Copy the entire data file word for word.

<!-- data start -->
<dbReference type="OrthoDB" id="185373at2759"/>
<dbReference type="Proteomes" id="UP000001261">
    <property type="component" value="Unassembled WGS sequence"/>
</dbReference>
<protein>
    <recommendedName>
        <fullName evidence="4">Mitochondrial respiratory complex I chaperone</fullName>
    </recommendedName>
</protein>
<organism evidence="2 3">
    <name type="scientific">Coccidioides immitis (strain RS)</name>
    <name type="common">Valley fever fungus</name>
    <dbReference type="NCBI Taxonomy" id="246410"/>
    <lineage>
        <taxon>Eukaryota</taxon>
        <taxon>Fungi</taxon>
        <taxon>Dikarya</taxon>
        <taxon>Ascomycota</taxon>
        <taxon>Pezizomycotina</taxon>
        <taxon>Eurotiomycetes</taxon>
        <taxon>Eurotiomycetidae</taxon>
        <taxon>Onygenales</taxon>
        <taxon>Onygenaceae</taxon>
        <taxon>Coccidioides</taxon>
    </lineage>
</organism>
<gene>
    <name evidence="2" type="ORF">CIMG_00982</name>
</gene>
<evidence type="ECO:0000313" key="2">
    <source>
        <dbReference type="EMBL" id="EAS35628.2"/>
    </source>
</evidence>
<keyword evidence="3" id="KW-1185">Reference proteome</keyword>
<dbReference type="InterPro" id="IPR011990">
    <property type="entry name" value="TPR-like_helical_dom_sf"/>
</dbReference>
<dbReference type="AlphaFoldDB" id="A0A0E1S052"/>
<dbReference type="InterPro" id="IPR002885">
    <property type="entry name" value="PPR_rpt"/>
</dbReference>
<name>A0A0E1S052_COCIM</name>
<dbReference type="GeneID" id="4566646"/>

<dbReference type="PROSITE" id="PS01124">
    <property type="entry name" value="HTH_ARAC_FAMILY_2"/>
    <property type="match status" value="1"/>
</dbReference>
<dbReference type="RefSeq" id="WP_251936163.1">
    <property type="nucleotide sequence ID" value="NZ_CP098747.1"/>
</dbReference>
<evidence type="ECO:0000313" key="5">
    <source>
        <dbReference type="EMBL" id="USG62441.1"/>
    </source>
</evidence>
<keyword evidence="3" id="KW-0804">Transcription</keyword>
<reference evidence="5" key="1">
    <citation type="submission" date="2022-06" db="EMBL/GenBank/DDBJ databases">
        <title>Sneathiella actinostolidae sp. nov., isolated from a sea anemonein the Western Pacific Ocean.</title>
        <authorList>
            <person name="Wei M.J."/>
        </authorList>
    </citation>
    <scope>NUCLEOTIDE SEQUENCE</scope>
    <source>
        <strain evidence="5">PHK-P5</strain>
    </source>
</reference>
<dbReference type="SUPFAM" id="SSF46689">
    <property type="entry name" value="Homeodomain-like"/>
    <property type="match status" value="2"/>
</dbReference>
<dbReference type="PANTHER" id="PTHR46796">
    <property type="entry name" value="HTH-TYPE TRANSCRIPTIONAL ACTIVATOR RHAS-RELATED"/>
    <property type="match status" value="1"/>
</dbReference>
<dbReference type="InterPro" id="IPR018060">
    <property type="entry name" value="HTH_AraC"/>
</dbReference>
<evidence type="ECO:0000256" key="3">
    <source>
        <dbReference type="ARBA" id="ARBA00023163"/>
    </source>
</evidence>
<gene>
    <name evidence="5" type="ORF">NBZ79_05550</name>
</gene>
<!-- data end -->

<dbReference type="OrthoDB" id="185373at2759"/>
<dbReference type="Proteomes" id="UP000001261">
    <property type="component" value="Unassembled WGS sequence"/>
</dbReference>
<protein>
    <recommendedName>
        <fullName evidence="4">Mitochondrial respiratory complex I chaperone</fullName>
    </recommendedName>
</protein>
<organism evidence="2 3">
    <name type="scientific">Coccidioides immitis (strain RS)</name>
    <name type="common">Valley fever fungus</name>
    <dbReference type="NCBI Taxonomy" id="246410"/>
    <lineage>
        <taxon>Eukaryota</taxon>
        <taxon>Fungi</taxon>
        <taxon>Dikarya</taxon>
        <taxon>Ascomycota</taxon>
        <taxon>Pezizomycotina</taxon>
        <taxon>Eurotiomycetes</taxon>
        <taxon>Eurotiomycetidae</taxon>
        <taxon>Onygenales</taxon>
        <taxon>Onygenaceae</taxon>
        <taxon>Coccidioides</taxon>
    </lineage>
</organism>
<gene>
    <name evidence="2" type="ORF">CIMG_00982</name>
</gene>
<evidence type="ECO:0000313" key="2">
    <source>
        <dbReference type="EMBL" id="EAS35628.2"/>
    </source>
</evidence>
<keyword evidence="3" id="KW-1185">Reference proteome</keyword>
<dbReference type="InterPro" id="IPR011990">
    <property type="entry name" value="TPR-like_helical_dom_sf"/>
</dbReference>
<dbReference type="AlphaFoldDB" id="A0A0E1S052"/>
<dbReference type="InterPro" id="IPR002885">
    <property type="entry name" value="PPR_rpt"/>
</dbReference>
<name>A0A0E1S052_COCIM</name>
<dbReference type="GeneID" id="4566646"/>

<dbReference type="PROSITE" id="PS01124">
    <property type="entry name" value="HTH_ARAC_FAMILY_2"/>
    <property type="match status" value="1"/>
</dbReference>
<dbReference type="RefSeq" id="WP_251936163.1">
    <property type="nucleotide sequence ID" value="NZ_CP098747.1"/>
</dbReference>
<evidence type="ECO:0000313" key="5">
    <source>
        <dbReference type="EMBL" id="USG62441.1"/>
    </source>
</evidence>
<keyword evidence="3" id="KW-0804">Transcription</keyword>
<reference evidence="5" key="1">
    <citation type="submission" date="2022-06" db="EMBL/GenBank/DDBJ databases">
        <title>Sneathiella actinostolidae sp. nov., isolated from a sea anemonein the Western Pacific Ocean.</title>
        <authorList>
            <person name="Wei M.J."/>
        </authorList>
    </citation>
    <scope>NUCLEOTIDE SEQUENCE</scope>
    <source>
        <strain evidence="5">PHK-P5</strain>
    </source>
</reference>
<dbReference type="SUPFAM" id="SSF46689">
    <property type="entry name" value="Homeodomain-like"/>
    <property type="match status" value="2"/>
</dbReference>
<dbReference type="PANTHER" id="PTHR46796">
    <property type="entry name" value="HTH-TYPE TRANSCRIPTIONAL ACTIVATOR RHAS-RELATED"/>
    <property type="match status" value="1"/>
</dbReference>
<dbReference type="InterPro" id="IPR018060">
    <property type="entry name" value="HTH_AraC"/>
</dbReference>
<evidence type="ECO:0000256" key="3">
    <source>
        <dbReference type="ARBA" id="ARBA00023163"/>
    </source>
</evidence>
<gene>
    <name evidence="5" type="ORF">NBZ79_05550</name>
</gene>